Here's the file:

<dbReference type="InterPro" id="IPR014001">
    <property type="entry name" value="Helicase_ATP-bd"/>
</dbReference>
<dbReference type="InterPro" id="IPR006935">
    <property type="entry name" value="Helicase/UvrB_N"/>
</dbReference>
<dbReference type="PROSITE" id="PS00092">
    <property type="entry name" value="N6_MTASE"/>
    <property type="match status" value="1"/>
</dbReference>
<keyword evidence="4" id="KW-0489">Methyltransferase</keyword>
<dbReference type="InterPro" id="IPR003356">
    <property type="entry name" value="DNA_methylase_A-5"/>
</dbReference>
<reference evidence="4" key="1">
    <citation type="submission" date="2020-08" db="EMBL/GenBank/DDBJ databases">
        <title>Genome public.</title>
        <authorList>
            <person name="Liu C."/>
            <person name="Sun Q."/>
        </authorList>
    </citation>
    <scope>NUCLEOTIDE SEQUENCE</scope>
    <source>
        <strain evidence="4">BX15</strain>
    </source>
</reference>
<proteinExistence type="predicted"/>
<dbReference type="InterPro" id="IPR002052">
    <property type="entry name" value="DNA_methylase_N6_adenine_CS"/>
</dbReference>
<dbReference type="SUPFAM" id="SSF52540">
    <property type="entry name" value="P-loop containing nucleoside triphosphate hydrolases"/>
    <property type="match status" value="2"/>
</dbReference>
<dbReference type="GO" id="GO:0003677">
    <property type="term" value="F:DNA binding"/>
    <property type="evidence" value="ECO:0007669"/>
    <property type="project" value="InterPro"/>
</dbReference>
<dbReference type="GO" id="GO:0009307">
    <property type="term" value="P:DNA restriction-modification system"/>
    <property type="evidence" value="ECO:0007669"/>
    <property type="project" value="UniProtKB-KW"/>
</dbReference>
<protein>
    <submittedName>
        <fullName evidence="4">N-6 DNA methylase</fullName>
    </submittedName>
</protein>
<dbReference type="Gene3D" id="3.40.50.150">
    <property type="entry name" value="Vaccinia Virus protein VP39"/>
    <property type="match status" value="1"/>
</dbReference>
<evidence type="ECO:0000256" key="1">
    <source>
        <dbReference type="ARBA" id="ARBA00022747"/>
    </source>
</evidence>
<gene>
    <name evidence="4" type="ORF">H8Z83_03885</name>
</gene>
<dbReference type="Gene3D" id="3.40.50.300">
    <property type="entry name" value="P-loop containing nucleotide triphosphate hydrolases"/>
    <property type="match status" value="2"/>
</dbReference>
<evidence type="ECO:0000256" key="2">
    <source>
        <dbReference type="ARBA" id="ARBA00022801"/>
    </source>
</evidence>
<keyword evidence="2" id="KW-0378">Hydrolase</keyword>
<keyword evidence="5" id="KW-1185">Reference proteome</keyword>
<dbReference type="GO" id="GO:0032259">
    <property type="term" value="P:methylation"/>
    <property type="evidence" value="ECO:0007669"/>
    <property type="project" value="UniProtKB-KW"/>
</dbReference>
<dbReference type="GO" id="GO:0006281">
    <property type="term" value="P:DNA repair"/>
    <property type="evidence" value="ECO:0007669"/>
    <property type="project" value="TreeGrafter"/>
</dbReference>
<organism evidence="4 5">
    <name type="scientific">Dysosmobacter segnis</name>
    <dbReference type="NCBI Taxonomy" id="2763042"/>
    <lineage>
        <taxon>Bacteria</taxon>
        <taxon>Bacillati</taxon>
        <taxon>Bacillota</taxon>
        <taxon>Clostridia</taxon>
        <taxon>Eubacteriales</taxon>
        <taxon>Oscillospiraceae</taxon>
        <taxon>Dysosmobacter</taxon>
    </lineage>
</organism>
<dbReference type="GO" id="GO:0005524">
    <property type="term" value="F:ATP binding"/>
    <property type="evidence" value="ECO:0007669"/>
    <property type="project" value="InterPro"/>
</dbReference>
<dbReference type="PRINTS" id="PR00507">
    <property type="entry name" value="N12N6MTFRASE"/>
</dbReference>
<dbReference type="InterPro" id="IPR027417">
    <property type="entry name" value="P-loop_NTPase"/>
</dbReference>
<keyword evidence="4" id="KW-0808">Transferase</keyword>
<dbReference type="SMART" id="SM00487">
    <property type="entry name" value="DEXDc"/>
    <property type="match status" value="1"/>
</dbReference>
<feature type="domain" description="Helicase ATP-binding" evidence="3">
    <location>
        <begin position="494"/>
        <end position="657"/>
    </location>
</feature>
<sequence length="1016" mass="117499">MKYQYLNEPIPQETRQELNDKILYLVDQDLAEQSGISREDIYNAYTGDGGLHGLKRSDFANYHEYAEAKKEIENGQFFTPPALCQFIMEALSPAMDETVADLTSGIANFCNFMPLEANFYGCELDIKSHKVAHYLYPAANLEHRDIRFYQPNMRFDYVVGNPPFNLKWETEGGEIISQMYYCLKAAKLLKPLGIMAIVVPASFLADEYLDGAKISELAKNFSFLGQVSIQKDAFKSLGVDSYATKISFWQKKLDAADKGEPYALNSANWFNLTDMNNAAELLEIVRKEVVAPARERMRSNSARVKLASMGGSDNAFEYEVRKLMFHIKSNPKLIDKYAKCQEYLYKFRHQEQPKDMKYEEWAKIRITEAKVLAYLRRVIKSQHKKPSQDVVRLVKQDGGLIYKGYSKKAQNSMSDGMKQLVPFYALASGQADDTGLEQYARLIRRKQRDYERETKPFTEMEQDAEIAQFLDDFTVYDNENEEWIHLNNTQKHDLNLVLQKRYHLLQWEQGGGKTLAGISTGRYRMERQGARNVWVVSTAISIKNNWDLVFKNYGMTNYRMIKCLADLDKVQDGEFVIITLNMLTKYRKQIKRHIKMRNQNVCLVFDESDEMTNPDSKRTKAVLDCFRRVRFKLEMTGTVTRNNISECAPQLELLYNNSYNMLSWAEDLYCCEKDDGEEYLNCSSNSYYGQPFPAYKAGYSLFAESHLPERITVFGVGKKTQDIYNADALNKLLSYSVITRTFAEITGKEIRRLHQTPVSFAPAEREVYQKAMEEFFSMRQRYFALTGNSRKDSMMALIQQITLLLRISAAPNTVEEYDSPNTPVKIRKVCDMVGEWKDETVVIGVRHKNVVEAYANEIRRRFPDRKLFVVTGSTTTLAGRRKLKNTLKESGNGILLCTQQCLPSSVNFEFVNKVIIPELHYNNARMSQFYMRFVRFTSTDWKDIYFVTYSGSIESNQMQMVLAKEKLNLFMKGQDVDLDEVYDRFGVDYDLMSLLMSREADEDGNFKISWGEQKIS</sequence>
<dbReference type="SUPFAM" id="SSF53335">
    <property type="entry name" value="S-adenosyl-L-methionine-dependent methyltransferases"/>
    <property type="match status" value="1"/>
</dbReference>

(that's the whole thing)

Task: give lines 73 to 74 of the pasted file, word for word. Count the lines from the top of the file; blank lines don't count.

<keyword evidence="5" id="KW-1185">Reference proteome</keyword>
<dbReference type="GO" id="GO:0032259">